BJJ can be thought of as the grappling art that continues where Judo stops. Much like Judo’s approach to ground fighting, BJJ looks at throws only as a means of reaching the ground. Once down, BJJ athletes have an extensive array of tools to dominate and finish an opponent. Such is the confidence of Brazilian Jiu-Jitsu practitioners, that they often pull the opponent over them and attack from their backs. In Judo, such action would result in a straight loss.
This brings us to the rulesets. Each art has different rules based on the strategy of combat. During the course of its existence, Judo has significantly restricted submissions and lots of “potentially dangerous moves”. To gain victory, one must throw their opponent on their back to win the match. Otherwise, different points are awarded for different actions. Submissions are a way of winning, but they must be applied in a certain, very short, time frame.
In BJJ, victory can be obtained in many ways. The clearest way is via a submission hold (choke or joint lock). BJJ’s point system is much more elaborate than that of Judo. Throws and takedowns score way fewer points than in Judo. Matches can be won by advantages or a referee’s decision as well.
BJJ vs Judo – The Mindsets
Remember the point about Brazilians being wild and reckless and the Japanese more calm and inclined towards hierarchy? Well, it all goes, pretty much down the drain in the mindset department.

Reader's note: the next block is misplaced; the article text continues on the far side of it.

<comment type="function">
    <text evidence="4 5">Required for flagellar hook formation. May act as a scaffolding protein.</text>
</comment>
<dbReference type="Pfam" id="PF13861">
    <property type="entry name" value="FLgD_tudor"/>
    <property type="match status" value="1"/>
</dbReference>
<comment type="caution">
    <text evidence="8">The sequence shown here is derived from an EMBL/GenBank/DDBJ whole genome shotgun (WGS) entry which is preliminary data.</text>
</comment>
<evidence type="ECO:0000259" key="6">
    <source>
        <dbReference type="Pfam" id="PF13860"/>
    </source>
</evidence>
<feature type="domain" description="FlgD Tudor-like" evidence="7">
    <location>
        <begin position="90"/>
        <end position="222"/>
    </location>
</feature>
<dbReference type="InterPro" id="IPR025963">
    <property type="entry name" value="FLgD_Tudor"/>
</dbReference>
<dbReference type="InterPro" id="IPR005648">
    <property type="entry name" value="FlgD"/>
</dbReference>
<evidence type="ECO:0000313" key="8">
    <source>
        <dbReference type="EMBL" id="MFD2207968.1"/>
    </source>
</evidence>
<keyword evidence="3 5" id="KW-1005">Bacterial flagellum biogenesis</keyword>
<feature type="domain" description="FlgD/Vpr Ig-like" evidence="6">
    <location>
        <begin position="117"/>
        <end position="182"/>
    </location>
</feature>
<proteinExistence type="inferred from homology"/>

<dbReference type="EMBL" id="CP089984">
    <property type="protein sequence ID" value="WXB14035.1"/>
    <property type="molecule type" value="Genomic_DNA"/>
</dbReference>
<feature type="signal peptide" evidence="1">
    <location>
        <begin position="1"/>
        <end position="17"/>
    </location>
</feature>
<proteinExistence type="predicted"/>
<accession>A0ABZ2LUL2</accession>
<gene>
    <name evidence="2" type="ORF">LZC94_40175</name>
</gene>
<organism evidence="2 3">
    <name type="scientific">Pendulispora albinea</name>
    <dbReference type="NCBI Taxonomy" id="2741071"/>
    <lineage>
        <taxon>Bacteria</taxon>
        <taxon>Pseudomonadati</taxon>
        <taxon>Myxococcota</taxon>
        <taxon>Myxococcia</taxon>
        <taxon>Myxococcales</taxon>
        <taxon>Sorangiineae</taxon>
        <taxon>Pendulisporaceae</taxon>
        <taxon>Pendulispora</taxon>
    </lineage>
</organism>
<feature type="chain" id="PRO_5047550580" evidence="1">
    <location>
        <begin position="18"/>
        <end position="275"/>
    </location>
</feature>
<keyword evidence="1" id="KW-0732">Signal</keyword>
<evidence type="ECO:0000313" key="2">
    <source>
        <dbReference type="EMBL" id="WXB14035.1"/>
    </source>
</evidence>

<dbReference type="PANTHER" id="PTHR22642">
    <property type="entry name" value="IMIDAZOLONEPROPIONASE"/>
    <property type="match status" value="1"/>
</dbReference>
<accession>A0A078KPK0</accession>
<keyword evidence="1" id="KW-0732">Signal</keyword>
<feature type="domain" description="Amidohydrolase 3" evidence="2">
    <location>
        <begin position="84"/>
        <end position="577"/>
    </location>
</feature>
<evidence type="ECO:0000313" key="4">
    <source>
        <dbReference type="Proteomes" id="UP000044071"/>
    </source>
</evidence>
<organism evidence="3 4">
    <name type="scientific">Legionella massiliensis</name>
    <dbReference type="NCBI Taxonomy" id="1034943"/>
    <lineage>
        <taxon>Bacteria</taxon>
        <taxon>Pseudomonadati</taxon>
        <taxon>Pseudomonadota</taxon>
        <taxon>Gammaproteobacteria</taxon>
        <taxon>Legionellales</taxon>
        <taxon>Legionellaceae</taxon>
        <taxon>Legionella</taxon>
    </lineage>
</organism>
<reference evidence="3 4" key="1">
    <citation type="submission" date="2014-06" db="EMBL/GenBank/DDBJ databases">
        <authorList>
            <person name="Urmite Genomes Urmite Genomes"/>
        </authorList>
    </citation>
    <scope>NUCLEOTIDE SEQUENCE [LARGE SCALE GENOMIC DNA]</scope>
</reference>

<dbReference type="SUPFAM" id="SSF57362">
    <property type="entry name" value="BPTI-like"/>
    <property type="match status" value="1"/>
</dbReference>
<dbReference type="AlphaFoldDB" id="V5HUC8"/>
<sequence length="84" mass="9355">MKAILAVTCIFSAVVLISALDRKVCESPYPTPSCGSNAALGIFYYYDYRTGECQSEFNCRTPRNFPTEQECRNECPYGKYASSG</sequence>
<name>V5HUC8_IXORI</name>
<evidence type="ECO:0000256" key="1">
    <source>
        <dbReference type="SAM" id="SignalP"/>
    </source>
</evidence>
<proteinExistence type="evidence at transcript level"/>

The plane of movement in Judo (mostly on the feet) makes for much more aggressive matches. The nature of the art revolves around throws, which require both speed and explosiveness. Such characteristics mean that a Judo Match is much more fast-paced than in BJJ. To be honest, two BJJ athletes attempting Judo throws at a competition look very different to two Judo practitioners doing the same.
Taking place on the ground, BJJ is much slower paced than Judo, meaning there’s more time to think about things. Modern BJJ has much more of a flow about it than the start-stop action in Judo. So, in this instance, BJJ is the more cerebral approach, but only because ground fighting doesn’t allow for as much unrestricted movement as standing does. The vast repertoire of techniques available to a BJJ practitioner also influences their decision making during a fight, meaning they can take more time to achieve their goal.
A Match Made In Heaven?
We started off this article as a BJJ vs Judo debate, but we’re going to finish it with a sense of unity. In all fairness, the differences of both arts are actually why they’re so compatible with each other.
Both arts have their respective areas of specialization, meaning they could use the other’s expertise in other fields. As such, a perfectly rounded grappler would be able to effectively throw their opponent at will. However, instead of stopping there, the match could go on thanks to the comprehensive technical depth of BJJ. In a self-defense scenario, this is a priceless combination, allowing proficiency in both areas of fighting.
On another note, both mindsets could benefit each other as well. Sometimes, a little Judo aggression on the ground can be a game changer. Moreover, staying calm on the feet could have its benefits too, keeping a practitioner from rushing into traps. A merger it is then!